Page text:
"There were just so many iPhones and Androids out there that it did not make sense to mandate people go with the new BlackBerry device," said the company’s IT system analyst, who requested anonymity.
The company moved from BES to MobileIron Inc., for device management after deactivating approximately 100 BlackBerry devices. It no longer felt BES could meet its needs with so many non-BlackBerry devices coming on its network. MobileIron offers strong security on BYOD devices, including passcode policies, device tracking and remote wiping capabilities, the IT pro said.
After some mobile connectivity issues when it first went with MobileIron, the company is pleased with its support from MobileIron and a local reseller.
Despite the BlackBerry Classic smartphone, BES12 and new BlackBerry partnerships, these benefits aren't enough for the company to reconsider BlackBerry.
"With the huge investment [the company has] made in MobileIron, these smartphones and BYOD, it's not even an option," the IT pro said.
Device, revenue realities hit BlackBerry
The semiconductor company's move is consistent with many other enterprises that provide employees with devices. A 451 Research ChangeWave survey conducted in August of 1,544 enterprise IT decision-makers asked what smartphone they planned to buy their employees in the next quarter. Of the respondents, 19% said they planned to buy BlackBerry smartphones, down from 28% in the same survey a year ago By comparison, 75% planned to buy iPhones and 37% planned to buy Samsung smartphones.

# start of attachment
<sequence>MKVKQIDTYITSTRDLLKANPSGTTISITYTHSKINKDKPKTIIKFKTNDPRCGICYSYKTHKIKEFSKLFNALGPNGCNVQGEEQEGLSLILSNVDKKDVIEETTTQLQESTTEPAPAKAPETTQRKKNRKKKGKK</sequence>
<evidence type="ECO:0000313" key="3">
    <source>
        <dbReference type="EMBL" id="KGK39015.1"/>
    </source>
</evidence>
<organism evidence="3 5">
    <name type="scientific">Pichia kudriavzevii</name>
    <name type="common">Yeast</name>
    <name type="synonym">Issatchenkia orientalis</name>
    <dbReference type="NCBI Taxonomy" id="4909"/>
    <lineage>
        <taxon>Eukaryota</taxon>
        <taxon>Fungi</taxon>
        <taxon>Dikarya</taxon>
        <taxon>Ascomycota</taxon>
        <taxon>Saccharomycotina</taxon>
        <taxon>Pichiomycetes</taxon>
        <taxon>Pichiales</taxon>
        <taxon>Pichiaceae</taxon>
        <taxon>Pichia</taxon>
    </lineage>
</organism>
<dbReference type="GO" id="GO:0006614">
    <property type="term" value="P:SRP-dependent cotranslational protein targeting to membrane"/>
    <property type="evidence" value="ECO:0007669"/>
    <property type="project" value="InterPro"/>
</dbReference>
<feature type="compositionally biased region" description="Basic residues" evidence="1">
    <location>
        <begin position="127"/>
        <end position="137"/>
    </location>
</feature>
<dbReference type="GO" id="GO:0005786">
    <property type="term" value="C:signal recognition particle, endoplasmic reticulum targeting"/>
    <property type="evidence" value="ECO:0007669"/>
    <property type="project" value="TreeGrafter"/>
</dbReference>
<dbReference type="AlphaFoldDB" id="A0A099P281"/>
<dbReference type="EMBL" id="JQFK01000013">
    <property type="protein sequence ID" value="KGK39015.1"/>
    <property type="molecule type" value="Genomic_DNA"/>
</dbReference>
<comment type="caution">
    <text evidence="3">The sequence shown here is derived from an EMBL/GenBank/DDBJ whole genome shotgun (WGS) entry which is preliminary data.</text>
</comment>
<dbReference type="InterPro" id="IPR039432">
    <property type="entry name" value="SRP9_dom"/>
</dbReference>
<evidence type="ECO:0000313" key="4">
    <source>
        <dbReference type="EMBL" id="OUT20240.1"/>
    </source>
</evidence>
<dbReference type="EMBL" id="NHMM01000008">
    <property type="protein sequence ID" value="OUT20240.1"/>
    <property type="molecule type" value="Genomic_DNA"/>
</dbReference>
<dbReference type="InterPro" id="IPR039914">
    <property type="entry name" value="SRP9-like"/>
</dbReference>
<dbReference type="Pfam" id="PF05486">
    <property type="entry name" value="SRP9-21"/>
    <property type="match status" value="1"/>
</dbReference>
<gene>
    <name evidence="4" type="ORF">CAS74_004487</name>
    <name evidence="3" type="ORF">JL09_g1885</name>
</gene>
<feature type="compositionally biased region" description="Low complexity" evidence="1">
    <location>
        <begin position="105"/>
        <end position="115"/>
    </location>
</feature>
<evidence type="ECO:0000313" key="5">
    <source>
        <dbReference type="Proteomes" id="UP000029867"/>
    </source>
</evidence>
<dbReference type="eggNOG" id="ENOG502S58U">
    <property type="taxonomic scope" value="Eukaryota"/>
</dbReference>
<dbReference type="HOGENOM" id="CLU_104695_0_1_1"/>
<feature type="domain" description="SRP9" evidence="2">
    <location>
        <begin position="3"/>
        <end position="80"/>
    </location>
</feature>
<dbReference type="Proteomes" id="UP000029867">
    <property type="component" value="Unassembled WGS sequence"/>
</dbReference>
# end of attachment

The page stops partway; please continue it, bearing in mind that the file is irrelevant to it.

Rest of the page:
That drop is indicative of the market's mood toward BlackBerry in the age of consumerization, but also the change in focus the company has seen under BlackBerry CEO John Chen.
"Chen doesn't have this historical loyalty to the BlackBerry device business, because he didn't build it up," Hazelton said. "Chen can pivot this company into an enterprise mobility vendor and take a long-term view without any loyalty to a specific BlackBerry product line."
Since Chen took over the reins as CEO from Thorsten Heins last year, BlackBerry has bandaged its bleeding financial losses, and the results show a reshaping of the company's overall focus.
In second-quarter financial results from fiscal year 2015, BlackBerry posted $207 million in losses compared to $965 million in losses from the same quarter last year. Revenue for the company is down, from $1.6 billion in Q2 2014 to $916 million in Q2 2015.
BlackBerry device sales are also down year-over-year, from 3.7 million devices sold in Q2 2013 to 2.1 million in Q2 2014. The percentage of company revenue from device sales has dropped from 49% to 46% in that time period as well.
With the company de-emphasizing hardware, partnerships are the key to building more business in the future.
"[BlackBerry] will partner with any of the big players and that's a matter of getting those vendors to commit to BlackBerry," Hazelton said.
Despite a difficult transition phase, the company still provides a high level of service and products for enterprises, Bono said.
"Knowing [BlackBerry] is dedicated to the enterprise world and that's where they are focusing, I don't really have any worries," he said.
Pricing for BES12 is available in Silver and Gold tiers, with Silver pricing ranging from $23 to $40 per device, per year, and Gold pricing from $72 to $90 per device, per year. Both Silver and Gold tiers include mobile device, application, email and compliance management for all devices. The Gold tier adds on secure browsing, document editing, productivity apps and containers for all devices.
The BlackBerry Classic will be available in December and can be pre-ordered now for $450.